In addition to these kinematics-based metrics, we also calculated the expected strain on the brain tissue to show how different helmet technologies affect the human brain. In this study, the Global Human Body Model Consortium (GHBMC) head and brain model was used (Mao et al., 2013). The double-precision solver of LS-DYNA (ls-dyna_smp_d_r1010_x64_redhat5_ifort160) was used to perform all brain strain simulations. Its skull was modified to act as a rigid body. The filtered head kinematics were assigned to the rigid skull as the loading to deform brain tissue, and the 95th percentile maximum principal strain (MPS95) across the whole brain was calculated for every time point of each simulation (Figure 4). The 95th percentile of maximum principal strain across the whole brain was used instead of the maximum principal strain to avoid the influence of extremely high values caused by numerical errors. Then, peak values of MPS95 across the full time history of each impact were recorded to represent the severity of brain deformation.
FIGURE 4. Example of angular velocity time histories from helmet impact simulations (top left) that are used as input to the GHBMC head and brain model to compute 95th percentile maximum principal strains (top right). The headform and helmet assembly at various time points during the impact process are shown (bottom). All data shown is from the Side Upper impact location at 9.3 m/s.
Overall, the liquid helmet yielded the lowest Helmet Performance Score (0.71), compared to the other four helmet models (VICIS = 1.07, Riddell = 1.10, Schutt = 1.21, Xenith = 1.15) (Figure 5). The liquid helmet yielded the lowest value of HARM at 33 of the 36 tested impact conditions, with 3 velocities at the FMCO location being the only conditions in which the liquid design did not outperform all of the existing helmet models. Relative to all helmet models, HARM reductions afforded by the liquid helmet averaged 32.0% (range: -2.2%–50.5%) at concussive velocity impact cases and averaged 33.0% (range: -37.5%–56.0%) at subconcussive velocity impact cases (Figure 6).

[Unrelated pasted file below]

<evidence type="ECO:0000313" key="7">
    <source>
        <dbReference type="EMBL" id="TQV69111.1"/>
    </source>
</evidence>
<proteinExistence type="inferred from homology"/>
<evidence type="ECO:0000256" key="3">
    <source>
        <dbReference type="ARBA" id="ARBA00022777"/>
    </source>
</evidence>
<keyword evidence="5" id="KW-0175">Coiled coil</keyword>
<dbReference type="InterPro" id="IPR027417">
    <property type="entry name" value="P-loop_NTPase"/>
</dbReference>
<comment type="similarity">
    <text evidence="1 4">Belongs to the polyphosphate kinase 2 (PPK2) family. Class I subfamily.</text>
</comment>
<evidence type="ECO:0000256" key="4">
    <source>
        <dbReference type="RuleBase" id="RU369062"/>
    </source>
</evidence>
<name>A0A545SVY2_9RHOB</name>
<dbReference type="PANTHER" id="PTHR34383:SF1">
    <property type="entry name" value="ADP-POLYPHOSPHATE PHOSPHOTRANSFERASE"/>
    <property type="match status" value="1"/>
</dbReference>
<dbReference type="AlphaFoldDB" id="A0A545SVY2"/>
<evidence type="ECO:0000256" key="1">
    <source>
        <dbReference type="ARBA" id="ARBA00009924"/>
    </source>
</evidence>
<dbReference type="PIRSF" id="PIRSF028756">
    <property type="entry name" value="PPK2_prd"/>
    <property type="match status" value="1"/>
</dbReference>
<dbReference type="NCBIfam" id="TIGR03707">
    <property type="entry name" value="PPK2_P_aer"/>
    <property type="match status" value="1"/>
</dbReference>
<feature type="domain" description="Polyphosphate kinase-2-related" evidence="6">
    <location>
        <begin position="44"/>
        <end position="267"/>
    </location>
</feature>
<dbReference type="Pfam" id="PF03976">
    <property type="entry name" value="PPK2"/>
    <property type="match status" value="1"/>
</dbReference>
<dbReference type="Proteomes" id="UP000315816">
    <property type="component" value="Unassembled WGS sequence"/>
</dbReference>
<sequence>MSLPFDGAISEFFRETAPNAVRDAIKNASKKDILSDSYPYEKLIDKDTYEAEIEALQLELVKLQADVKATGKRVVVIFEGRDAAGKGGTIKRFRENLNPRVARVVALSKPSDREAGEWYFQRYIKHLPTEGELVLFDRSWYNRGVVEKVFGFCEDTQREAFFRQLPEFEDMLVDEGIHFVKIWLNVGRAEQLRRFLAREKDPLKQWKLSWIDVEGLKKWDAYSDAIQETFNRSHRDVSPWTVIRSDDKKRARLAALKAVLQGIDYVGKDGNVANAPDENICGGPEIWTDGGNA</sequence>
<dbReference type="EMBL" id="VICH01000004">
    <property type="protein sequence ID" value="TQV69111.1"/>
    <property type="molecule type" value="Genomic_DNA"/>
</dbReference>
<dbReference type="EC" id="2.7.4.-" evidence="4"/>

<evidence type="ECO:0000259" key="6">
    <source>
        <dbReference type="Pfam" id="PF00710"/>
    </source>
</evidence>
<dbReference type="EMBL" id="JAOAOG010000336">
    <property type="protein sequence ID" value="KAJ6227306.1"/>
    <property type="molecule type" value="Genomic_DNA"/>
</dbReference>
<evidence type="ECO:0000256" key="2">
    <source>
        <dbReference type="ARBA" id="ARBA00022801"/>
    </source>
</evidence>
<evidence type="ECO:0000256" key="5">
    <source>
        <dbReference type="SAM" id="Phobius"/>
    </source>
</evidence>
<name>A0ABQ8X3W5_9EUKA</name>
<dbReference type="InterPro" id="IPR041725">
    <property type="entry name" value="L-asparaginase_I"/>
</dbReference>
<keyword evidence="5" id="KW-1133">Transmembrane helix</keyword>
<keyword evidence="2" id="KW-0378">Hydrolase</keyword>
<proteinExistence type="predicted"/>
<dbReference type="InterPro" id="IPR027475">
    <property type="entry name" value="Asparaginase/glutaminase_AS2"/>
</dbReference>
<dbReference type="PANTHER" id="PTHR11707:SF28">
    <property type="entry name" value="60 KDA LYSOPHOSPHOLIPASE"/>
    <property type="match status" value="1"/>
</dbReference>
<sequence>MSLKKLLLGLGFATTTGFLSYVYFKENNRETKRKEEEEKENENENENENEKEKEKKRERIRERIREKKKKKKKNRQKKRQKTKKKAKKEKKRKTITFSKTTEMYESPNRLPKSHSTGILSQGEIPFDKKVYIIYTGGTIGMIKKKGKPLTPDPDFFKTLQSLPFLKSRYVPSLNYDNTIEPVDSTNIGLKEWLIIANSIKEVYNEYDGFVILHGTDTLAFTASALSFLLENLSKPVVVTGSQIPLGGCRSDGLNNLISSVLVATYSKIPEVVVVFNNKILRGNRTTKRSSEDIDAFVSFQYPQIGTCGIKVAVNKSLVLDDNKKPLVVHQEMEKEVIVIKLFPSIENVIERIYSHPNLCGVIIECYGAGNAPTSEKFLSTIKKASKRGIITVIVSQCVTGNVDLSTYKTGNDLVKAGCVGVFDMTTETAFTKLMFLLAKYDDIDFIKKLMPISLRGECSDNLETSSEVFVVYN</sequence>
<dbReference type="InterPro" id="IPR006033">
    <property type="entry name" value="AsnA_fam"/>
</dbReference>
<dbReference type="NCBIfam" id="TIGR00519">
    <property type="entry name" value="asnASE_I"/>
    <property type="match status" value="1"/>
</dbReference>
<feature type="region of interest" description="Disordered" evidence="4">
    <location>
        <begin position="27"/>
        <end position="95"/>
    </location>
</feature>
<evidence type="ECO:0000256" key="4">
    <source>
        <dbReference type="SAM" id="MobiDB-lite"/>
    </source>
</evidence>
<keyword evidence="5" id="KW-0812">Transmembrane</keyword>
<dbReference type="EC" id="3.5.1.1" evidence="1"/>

FIGURE 5. Helmet Performance Scores calculated from the NFL Helmet Test Protocol’s concussive impact tests for each of the five helmets tested.
FIGURE 6. Reductions in HARM values afforded by the liquid helmet, relative to each existing helmet model at each impact condition. Positive values indicate that the liquid helmet had a lower value of HARM relative to a given helmet, while negative values indicated that the liquid helmet had a higher value of HARM. Asterisks denote instances in which impact simulations of the VICIS helmet model erroneously terminated prior to the completion of the impact event. C: Side, D: Oblique Rear, SU: Side Upper, OF: Oblique Front, FMS: Facemask Side, FMCO: Facemask Central Oblique.